There is a legal process that enters the picture when you record your final wishes in a simple will. You name an executor to act as the administrator, and the will is admitted to probate after your passing.
The probate court will supervise while the estate is being administered. Final debts are paid, and the assets are identified, protected, and prepared for distribution to the heirs.
After all the tasks are completed, the court will close the estate and the beneficiaries receive their inheritances.
This is the process that applies to probate property, but there are some types of transfers that are not subject to probate, and we will look at them in this post.
There are some probate shortcuts that can be used to transfer property that would otherwise be subject to the full process.
In South Carolina, property can be claimed with an affidavit if its value does not exceed $25,000. There is also a simplified summary probate procedure available for estates that are valued at $25,000 or less.
Payable on Death Accounts
When you open an account at a bank or brokerage, you can add a beneficiary. This is called a payable on death or transfer on death account.
The beneficiary would have no access to the funds while you are living. After your passing, the beneficiary would present the death certificate to the institution and assume ownership of the account.
Some people think that a payable on death account can be part of a homemade estate plan, but there are limitations. Depending on the rules of the institution, you may be able to add multiple beneficiaries, but you would typically have to allow for an equal split of the resources.
Sometimes a person will add one beneficiary and tell them to distribute the assets in a certain way. These verbal instructions would not be legally binding, so this is a very risky approach that is hard to justify.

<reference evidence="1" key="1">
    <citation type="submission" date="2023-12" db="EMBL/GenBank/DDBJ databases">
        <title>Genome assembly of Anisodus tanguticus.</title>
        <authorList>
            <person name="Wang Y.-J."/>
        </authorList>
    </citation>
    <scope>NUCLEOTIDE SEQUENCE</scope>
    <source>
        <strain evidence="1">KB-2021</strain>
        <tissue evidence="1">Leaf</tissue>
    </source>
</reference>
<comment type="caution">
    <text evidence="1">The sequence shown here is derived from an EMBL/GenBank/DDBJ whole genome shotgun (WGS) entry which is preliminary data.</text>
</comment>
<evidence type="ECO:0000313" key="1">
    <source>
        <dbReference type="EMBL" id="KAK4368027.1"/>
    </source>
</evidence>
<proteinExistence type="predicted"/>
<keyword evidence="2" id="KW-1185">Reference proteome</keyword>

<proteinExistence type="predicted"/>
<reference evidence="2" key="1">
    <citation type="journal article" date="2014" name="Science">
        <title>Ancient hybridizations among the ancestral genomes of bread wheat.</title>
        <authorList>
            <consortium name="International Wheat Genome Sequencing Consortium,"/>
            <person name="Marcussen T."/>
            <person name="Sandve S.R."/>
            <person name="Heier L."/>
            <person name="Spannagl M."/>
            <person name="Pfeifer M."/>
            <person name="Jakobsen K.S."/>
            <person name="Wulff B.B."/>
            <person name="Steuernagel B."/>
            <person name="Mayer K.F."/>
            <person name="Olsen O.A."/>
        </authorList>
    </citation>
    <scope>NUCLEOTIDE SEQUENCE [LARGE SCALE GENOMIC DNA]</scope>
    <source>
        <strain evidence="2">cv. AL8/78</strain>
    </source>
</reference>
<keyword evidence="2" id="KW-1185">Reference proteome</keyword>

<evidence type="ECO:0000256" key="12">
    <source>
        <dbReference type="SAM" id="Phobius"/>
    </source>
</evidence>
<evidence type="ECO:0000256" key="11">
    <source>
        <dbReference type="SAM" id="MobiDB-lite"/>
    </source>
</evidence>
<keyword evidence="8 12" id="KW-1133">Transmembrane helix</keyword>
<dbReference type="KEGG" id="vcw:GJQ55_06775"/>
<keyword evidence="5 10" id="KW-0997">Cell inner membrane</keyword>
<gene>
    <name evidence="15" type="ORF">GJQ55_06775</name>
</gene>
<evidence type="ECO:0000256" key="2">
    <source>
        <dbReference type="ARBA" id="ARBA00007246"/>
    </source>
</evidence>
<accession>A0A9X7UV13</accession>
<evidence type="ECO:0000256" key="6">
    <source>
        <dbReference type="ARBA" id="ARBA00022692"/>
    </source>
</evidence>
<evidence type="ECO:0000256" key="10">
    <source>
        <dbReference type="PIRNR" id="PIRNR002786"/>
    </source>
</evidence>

Joint Tenancy With Right of Survivorship
Property that is held in joint tenancy is owned by more than one party. If you own a home with another joint tenant, the surviving joint tenant would become the sole owner of the property.
This transfer would not be subject to probate, but the process would be looming after the death of the sole owner.
Transfers Through the Terms of a Living Trust
Living trusts are widely utilized for a number of reasons, and efficiency is one of them. The estate administration process is streamlined, because there is a consolidation of asset ownership.
If you establish a living trust, you can act as the trustee while you are alive, so you retain access to the assets. You can include spendthrift protections for the beneficiaries, and you control the nature of the distributions that they will receive, so you can spread them out over time.
Another advantage is the ability to account for possible incapacity. Many elders experience cognitive impairment late in their lives, and you can name a disability trustee to assume the role if it ever becomes necessary.
After your passing, the successor trustee that you name in the trust agreement would distribute assets to the beneficiaries in accordance with your wishes. These distributions would not be subject to probate.
Take Action Today!
We are here to help if you are ready to work with an attorney to put an estate plan in place. As you can see, there are a lot of things to think about, and we can explain your options so you can make informed choices.
You can set up an appointment at our Bluffton, SC estate planning office if you call us at 843-815-8580, and you can fill out our contact form if you would prefer to send us a message.
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